post #14 of 23
Quote:
Originally Posted by Fathom View Post

As with all novices, I would of thought the Ski was most important.  However I don't ever remember the boots hurting from the skis,  just my feet hurting from the boots.  

 

Seems to be a boot fitter in DC at Ski Center  (Skicenter.com)  

 

@Beyond,  I think Your right, I should look more into a low intermediate ski

 

 

Thanks for all the help!

I LIKE that!!!!! and I am going to steal it and and add it to my cliches. beercheer.gif

 

hmm... "When was the last time you heard someone complaining about having their feet hurt from having the wrong skis?"

 

 

@ 5-6 days a year..a boot will last you as long as you want it to until you have progressed passed it's performance level...could be 4-5 years...could be 10. 
 

 

post #15 of 23
Thread Starter 

Thanks a lot everyone this has been super helpful!

 

And by all means steal away,  You did word it better!

post #16 of 23


If as you said you protect your boots, and generally take care of them, i would say easily 5-10 years at that usage rate. The guy who fit my last boots was saying he had been wearing his boots over 200 days so far. Of course as you improve you may want a better boot too, but won't touch that marry the boot, date the ski analogy re: trading up (which is worth stealing).  Lots of folks use cat tracks or other like products to protect their soles. See image below.  One tweak i will make, that was recommended on epic, is to run a loop of 550 cord through the heel pull piece to provide a better grip.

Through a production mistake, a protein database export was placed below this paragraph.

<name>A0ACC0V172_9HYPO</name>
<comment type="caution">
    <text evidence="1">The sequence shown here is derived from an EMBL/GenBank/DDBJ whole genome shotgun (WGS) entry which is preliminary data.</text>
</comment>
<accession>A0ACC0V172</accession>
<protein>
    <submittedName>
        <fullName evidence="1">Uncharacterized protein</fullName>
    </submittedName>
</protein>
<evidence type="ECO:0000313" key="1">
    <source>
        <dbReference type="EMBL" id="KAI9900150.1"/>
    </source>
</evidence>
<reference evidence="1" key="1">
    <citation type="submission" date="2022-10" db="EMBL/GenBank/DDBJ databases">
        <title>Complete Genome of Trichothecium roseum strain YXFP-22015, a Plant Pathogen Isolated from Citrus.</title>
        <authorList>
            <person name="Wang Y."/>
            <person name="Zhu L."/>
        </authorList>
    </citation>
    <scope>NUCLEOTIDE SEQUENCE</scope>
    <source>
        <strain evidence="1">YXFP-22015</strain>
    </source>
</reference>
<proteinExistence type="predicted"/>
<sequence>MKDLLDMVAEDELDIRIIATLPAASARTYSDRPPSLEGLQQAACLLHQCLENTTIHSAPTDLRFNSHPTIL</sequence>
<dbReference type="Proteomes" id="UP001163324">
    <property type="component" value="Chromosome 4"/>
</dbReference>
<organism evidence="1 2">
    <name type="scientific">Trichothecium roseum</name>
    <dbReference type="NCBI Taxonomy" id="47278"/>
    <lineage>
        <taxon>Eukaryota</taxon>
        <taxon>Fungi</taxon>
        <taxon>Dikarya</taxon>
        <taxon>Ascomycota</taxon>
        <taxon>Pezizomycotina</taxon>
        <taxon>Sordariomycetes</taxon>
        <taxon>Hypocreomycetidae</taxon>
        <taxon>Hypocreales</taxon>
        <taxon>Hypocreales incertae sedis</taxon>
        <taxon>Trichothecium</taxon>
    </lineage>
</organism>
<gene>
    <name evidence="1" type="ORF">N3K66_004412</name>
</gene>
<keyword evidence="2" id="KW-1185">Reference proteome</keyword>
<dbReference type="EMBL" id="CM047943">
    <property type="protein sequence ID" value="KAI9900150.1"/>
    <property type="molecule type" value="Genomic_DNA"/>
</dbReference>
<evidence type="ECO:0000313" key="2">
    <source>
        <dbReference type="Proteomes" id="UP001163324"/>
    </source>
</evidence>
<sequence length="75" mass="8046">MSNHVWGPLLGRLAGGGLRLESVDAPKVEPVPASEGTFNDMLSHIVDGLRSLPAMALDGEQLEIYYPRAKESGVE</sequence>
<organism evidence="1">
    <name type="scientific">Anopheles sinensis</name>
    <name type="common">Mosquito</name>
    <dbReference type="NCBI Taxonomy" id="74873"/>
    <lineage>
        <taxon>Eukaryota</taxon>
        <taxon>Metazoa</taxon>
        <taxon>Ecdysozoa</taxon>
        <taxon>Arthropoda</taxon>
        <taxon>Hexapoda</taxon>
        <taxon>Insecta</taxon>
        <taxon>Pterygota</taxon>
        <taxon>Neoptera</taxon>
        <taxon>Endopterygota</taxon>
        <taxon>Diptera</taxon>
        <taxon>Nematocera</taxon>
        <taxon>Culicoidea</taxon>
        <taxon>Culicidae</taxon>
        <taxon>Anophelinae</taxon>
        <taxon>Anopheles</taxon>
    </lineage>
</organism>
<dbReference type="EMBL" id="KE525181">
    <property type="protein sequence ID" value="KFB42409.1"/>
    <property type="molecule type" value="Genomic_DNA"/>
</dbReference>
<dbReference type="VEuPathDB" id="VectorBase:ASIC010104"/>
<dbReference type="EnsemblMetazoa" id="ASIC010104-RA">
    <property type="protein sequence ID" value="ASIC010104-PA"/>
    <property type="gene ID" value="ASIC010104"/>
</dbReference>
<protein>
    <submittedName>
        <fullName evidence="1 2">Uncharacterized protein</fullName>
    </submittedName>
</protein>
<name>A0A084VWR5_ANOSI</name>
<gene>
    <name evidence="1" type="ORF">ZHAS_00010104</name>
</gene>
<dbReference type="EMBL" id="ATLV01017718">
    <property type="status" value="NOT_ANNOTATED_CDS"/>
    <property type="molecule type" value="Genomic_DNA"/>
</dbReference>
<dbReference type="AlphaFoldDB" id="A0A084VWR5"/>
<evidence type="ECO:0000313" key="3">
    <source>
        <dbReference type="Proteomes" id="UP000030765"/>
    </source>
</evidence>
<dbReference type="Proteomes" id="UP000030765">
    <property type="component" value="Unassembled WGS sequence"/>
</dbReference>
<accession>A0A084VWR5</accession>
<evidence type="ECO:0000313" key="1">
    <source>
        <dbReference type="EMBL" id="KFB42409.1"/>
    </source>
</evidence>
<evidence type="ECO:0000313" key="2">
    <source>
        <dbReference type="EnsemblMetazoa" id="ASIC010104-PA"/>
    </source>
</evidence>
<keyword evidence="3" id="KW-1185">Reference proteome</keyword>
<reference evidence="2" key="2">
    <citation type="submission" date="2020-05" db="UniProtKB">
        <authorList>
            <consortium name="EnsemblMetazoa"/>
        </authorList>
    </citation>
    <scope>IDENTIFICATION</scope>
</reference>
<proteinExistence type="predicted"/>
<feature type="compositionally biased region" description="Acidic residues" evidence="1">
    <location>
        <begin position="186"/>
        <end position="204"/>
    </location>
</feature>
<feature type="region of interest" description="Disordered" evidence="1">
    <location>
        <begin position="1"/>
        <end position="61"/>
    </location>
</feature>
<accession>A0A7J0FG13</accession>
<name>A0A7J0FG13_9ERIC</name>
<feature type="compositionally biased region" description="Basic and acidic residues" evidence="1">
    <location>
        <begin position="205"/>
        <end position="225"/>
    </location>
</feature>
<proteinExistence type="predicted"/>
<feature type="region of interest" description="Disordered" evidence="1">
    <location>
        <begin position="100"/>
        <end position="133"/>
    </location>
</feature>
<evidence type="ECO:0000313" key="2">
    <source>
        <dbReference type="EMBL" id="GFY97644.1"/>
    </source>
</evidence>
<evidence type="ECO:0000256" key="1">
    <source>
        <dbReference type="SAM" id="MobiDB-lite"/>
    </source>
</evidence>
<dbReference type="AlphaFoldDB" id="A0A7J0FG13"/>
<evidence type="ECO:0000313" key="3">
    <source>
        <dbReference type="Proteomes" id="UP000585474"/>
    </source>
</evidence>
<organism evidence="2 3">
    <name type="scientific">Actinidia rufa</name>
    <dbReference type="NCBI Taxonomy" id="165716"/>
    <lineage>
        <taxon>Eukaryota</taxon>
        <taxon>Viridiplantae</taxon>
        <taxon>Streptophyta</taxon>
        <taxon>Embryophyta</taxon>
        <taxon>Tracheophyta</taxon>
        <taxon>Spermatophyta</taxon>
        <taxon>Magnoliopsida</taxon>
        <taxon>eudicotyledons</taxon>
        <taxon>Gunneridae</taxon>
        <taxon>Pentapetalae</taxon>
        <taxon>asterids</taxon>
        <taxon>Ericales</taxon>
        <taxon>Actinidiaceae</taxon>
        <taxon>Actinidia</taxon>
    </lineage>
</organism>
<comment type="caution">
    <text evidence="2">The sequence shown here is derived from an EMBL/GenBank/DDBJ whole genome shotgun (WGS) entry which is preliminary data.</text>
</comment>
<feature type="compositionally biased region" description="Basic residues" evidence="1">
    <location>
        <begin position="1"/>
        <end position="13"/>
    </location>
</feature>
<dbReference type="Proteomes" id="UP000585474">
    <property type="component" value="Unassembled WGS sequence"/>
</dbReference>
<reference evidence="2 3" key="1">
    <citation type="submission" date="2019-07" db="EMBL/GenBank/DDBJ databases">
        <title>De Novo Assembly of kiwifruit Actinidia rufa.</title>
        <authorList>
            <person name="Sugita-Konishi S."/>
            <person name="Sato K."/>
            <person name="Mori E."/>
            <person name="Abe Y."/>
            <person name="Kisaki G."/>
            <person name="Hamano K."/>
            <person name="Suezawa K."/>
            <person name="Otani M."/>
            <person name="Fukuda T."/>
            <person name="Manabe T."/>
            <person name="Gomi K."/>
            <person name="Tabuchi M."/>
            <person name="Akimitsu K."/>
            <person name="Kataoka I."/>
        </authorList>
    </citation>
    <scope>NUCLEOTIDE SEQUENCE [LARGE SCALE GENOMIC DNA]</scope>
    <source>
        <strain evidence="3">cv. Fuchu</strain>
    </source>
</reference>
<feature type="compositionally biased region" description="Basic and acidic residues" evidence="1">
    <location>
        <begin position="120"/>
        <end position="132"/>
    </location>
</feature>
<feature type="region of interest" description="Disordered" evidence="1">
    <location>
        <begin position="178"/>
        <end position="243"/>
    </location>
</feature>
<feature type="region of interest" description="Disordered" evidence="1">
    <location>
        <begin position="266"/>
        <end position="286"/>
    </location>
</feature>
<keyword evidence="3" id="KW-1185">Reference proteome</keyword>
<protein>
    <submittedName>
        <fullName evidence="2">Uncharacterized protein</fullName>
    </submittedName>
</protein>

Quote:
Originally Posted by Fathom View Post

last question, If I am only skiing 5 to 6 times a year,  How many years would the boots last?  (I usually take good care of my things)


CatTracksLG.jpg
 

 

post #17 of 23

Okay, by 5 or 6 times a year, do you mean 5 or 6 days? Or 5 or 6 long weekends, or 5 or 6 weeks?

 

Have you had lessons? Will you have lessons?

 

I dunno...I kinda fell out of my chair at the "under $100" for boots thing. I'm a re-beginner, but after 30 days this season on my